In operation, the tilt of the seat 15 is fixed relative to the pedestal assembly 566 by the locking engagement of the concentric lock 560 within the piston 546. The outwardly directed bias on the concentric lock 560 acts to force lever 562 to rotate in a counter-clockwise direction relative to the pivot point 563. Such action acts to extend the shiftable cable 568 in the downward direction, indicated by arrow G, as depicted in FIG. 41. Actuation of the trigger 48 a acts to retract the shiftable cable 568 upward as indicated by arrow G relative to the sheath 566. The raised portion 561 of the lever 562 bears on the end of the concentric lock 560 forcing the lock 560 upward within the cylinder 548 and unlocking the concentric lock 560. While the trigger 48 a is held in the actuated position, the primary gas cylinder 540 is unlocked and the primary gas cylinder 540, in cooperation with the auxiliary gas spring 530, acts to tilt the seat 15 from the level disposition of FIG. 40 through an intermediate disposition of FIG. 38 to the fully tilted disposition as depicted in FIGS. 36 and 39. At any point in the travel of the seat 15 the inclination thereof can be fixed by simply releasing the trigger 48 a. Such release results in the bias acting on the concentric lock 560 to return the concentric lock 560 to the locked condition.
To return the seat 15 from an inclined disposition as depicted in FIG. 39 to a more level disposition as depicted in FIG. 40, the trigger 48 a is again actuated to unlock the concentric lock 560. An operator's pressure on the back of the seat 15 causes the primary gas cylinder 540 to compress downward as indicated by arrow E of FIG. 40 resulting in rotation downward as indicated by the arrow F in FIG. 38. Again, the declination of the seat 15 can be arrested at any point in its travel as indicated by arrow F by simply releasing the trigger 48 a and returning the concentric lock 560 to the locked position.
The pedestal 20 is a component of the pedestal assembly 576. The pedestal assembly 576 is depicted in greatest detail in FIG. 40 and is also shown in FIGS. 36, 38, and 39.
The pedestal assembly 576 includes a unitary support component 575 that comprises a wrap around envelope 579 that substantially envelopes the pedestal 20 and extends outward to include the substantially parallel arms 577 which have been discussed without detail above. Preferably, the support component 575 that comprises the envelope 579 and arms 577 is a major structural element and is formed of ¼ inch thick steel plate. The support component 575 is free to rotate relative to the pedestal 20 so that an operator may swivel the unit comprising the back 14 and seat 15 relative to the pedestal 20.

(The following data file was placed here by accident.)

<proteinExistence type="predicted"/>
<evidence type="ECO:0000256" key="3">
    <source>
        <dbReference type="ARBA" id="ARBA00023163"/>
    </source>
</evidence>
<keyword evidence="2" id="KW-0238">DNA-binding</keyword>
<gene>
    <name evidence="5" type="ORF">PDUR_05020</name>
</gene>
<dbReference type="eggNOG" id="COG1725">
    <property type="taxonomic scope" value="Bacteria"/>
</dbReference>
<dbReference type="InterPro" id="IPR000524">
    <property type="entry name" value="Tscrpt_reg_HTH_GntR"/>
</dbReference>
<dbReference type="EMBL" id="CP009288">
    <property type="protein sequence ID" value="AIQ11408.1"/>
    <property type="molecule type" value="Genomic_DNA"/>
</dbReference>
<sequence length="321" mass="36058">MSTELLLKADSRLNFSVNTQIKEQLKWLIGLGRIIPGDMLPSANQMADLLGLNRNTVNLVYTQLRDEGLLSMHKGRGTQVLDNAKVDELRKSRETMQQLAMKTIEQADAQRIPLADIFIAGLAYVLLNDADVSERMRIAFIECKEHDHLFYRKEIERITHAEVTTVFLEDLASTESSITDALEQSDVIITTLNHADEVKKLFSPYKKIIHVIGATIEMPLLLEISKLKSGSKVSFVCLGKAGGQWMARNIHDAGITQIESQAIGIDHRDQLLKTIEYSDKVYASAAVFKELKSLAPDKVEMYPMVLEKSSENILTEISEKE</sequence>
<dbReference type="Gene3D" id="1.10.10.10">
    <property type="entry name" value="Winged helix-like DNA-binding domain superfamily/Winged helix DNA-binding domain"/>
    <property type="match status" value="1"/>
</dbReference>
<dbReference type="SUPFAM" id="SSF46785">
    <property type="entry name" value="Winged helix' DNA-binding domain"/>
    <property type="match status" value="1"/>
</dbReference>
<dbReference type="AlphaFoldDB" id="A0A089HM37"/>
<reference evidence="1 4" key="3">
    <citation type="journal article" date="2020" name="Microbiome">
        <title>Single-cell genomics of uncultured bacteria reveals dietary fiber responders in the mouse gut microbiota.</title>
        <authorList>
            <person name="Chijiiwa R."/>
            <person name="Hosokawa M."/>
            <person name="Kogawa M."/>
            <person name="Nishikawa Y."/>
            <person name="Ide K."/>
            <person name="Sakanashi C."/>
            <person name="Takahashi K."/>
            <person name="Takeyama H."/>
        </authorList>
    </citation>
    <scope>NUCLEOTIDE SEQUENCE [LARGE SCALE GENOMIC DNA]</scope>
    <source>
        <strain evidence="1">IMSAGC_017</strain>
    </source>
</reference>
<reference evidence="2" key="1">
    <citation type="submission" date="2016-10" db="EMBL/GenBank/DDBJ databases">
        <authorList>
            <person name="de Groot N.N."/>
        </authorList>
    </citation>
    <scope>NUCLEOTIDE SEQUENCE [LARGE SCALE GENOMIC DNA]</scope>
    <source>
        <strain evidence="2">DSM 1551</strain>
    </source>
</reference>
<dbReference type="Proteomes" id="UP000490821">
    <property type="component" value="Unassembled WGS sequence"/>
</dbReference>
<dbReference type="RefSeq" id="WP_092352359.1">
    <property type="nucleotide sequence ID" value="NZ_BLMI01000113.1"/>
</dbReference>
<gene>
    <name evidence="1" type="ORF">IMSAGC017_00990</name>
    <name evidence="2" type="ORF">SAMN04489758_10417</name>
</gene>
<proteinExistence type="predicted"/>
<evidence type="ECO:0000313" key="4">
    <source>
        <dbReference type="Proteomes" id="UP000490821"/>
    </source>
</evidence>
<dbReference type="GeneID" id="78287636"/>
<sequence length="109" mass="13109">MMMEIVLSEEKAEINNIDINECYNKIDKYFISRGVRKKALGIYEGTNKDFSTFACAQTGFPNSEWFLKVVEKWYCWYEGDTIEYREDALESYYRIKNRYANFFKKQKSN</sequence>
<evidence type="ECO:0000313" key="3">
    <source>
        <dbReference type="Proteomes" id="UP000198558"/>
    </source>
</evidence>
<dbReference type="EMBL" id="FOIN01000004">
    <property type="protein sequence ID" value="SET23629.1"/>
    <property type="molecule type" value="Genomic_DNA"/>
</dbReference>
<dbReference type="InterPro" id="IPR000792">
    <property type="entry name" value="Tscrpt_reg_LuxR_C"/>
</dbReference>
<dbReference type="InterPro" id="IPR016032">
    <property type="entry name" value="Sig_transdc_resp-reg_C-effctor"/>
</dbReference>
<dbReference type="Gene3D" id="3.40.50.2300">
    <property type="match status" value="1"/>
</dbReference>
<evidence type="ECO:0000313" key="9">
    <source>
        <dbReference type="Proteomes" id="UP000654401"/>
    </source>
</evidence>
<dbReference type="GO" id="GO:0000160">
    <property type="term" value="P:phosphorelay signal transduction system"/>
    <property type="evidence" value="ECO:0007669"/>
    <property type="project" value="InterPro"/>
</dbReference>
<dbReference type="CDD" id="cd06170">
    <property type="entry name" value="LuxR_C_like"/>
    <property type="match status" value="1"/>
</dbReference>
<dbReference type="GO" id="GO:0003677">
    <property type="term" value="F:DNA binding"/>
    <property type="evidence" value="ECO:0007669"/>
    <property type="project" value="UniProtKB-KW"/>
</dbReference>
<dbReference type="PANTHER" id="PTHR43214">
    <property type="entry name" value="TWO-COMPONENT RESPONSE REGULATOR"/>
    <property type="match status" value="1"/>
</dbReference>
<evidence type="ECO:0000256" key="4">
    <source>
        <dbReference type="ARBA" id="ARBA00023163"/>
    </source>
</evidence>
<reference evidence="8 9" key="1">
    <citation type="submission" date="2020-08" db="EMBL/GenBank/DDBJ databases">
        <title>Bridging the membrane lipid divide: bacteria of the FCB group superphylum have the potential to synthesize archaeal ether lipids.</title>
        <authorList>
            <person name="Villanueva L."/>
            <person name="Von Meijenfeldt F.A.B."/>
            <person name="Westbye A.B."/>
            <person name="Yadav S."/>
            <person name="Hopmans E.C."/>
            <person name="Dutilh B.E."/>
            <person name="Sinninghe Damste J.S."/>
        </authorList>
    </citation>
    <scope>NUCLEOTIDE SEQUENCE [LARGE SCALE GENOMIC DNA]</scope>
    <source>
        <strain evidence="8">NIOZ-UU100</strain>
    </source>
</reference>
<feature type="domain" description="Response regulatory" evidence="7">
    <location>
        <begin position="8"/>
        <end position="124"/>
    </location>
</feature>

A gas cylinder assembly 578 is disposed substantially concentric with a bore defined within the pedestal 20. A portion of the gas cylinder assembly 578 projects above the top margin of the pedestal 20. As will be described, the gas cylinder assembly 587 facilitates substantially vertical translation of the support component 575 relative to the pedestal 20.
The gas cylinder assembly 578 includes a cylinder 580 having a shiftable, translatable piston 582 disposed therein. The gas cylinder assembly 578 is mounted such that the cylinder 580 is disposed substantially within the pedestal 20 and the cylinder 580 projects upward therefrom. The distal end of the piston 582 is fixedly coupled to a mounting bracket 584 that is disposed proximate the top margin of the envelope 579. The concentric lock 586 is disposed within the piston 582 and projects above the upper margin of the piston 582.
A raised portion 587 of a lever 588 bears on the distal end of the concentric lock 586. The lever 588 is pivotable about a lever pivot 590 that is operably coupled to the support component 575. The pivoting motion of the lever 588 is indicated by arrow H.
A cable assembly 592 is operably coupled to the distal end of the lever 588. The cable assembly 592 is a coaxial cable having a sheath 594 surrounding a shiftable, translatable coaxial cable 596 disposed within the sheath 594. A first end of the cable 596 is coupled by a connector 600 to the distal end of the lever 588. The sheath 594 of the cable assembly 592 is fixedly coupled by a coupler 598 to a small bracket 601 that is formed integral with the support component 575. The second end of the cable 596 of the cable assembly 592 is coupled to the trigger 48 b, similar to the coupling of cable 90 and trigger 48 a, 48 b in FIG. 8.
Vertical shifting of the support component 575 relative to the pedestal 20 of the pedestal assembly 576 is effected by actuation of the trigger 48 b. Such shifting carries with it both the back 14 and seat 15 of the positioning system 10 and accordingly affects the height of the back 14 and seat 15 above the floor surface on which the positioning system 10 is resting. In the depiction of FIG. 40, the support component 575 is in its full upper position. Accordingly, the seating surface of the seat 15 is at its highest disposition above the surface on which the positioning system 10 is resting. The concentric lock 586 is biased in its upward locked disposition, locking the back 14 and seat 15 at the depicted height.